In a video that went viral recently, a young man is seen sitting on his bike outside the Karachi Mayor’s office. The road is flooded with dirty water. “You know MF? They are all MF,” he says, referring to political leaders. He was hailed “a Karachi hero” on Twitter for expressing his anger towards the city’s rulers as Karachi was battling many odds. In the latest, heavy monsoon rains have left large parts of the city, the largest in Pakistan and the capital of Sindh, under water, killing at least a dozen people.
The Sindh province is ruled by the Pakistan People’s Party (PPP, while the city’s local council is controlled by the Muttahida Qaumi Movement. The MQM’s Wasim Akhtar is the city Mayor. In the 2018 elections, 13 out of 21 National Assembly seats of Karachi were won by the Pakistan Tehreek-e-Insaf (, Imran Khan’s party.
Murtaza Wahab, a spokesperson and adviser to Sindh Chief Minister Syed Murad Ali Shah, said the PPP did everything possible to help the city. “We were out on the roads when the rains started. We helped clear the roads. We did all that we could.”
Under the Sindh Local Government Act, the responsibility of cleaning the drains lies with the Karachi Metropolitan Corporation, Mr. Wahab told The Hindu. “When something bad happens, he [Karachi Mayor] says he doesn’t have any power and blames the Sindh government, but when something good happens, he is always there to take credit.”
The August floods are just one of the many problems Karachi, with a population of about 15 million, is battling. In the words of Mayor Akhtar, there are mountains of trash everywhere; dozens of people have lost their lives after being electrocuted; water is contaminated, the sewerage system is bad and the city’s public transport system is inadequate. “Karachi is a city of misfortune,” Mr. Akhtar told The Hindu.
Earlier this month, federal Minister for Maritime Affairs Ali Zaidi launched the ‘Clean Karachi’ drive. Mr. Wahab of the PPP, however, is not impressed. The Minister came to the city without any plan, he said. “The seriousness of the can be seen from the fact that Prime Minister Imran Khan promised PKR 162 billion for Karachi, but ended up giving only PKR 12.5 billion out of which the fresh allocation for a project is only PKR 3.5 billion,” he added.
Mayor Akhtar said the city is being neglected by the Sindh government. “Karachi generates 95% revenue for the Sindh government, but the treatment it gets is abominable. I have declared it an ‘aafat zada shehr’ [crisis-stricken city],” Mr. Akhtar said. He added that all parties must rise above petty politics and find a solution to Karachi’s problems.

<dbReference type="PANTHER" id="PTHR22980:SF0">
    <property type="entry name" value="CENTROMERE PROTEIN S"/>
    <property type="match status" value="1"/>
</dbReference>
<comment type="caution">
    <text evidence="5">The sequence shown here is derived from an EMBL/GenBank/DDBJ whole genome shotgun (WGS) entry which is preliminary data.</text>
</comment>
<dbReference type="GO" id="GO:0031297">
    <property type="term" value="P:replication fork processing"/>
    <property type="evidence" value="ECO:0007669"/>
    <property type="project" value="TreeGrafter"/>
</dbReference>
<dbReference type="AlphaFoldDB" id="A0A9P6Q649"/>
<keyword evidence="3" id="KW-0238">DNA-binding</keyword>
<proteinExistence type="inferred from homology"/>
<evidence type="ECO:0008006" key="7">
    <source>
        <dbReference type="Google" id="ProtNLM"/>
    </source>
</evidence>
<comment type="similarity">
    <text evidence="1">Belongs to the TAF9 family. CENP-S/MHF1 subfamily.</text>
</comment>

‘No help from Islamabad’
The Mayor pointed out that the PPP has been ruling the province for 10 years. “After the 18th Amendment, it was the PPP’s responsibility to take care of Karachi, but they are only interested in making money.” Mr. Akhtar has appealed to the President, the Prime Minister, the Chief Justice and the Army chief to intervene and take Karachi seriously.
“Unfortunately, despite being in the federal government for one year and the fact that the Sindh Governor Imran Ismail and President Arif Alvi are from Karachi, the federal government has not done anything for the city.”
Architect and heritage consultant Marvi Mazhar believes there are two parts to this problem — the infrastructure and division of power in Karachi. “Verticality is still picking up but horizontality of the sprawled landscape of Karachi is now beyond management. It now has more than six city centres. When you say that you will have only one commissioner or one Mayor handling the city management, then there is always a blame game,” Ms. Mazhar said.
She believes Karachi needs to be divided into towns. “In these towns, one has to look into local management with proper division of powers. From the infrastructure to waste management to drains, all of these things should come under one mohalla or town.” Ms. Mazhar added that the other issue is because of this incredible loose-end development, Karachi’s master plan has never been implemented as it changes with every new government.
“Roads have been made at sites of solid waste disposal. We now have narrow nullahs. When you move towards modernity, you forget your core and lungs.”
Mehmal Sarfraz is a journalist based in Lahore.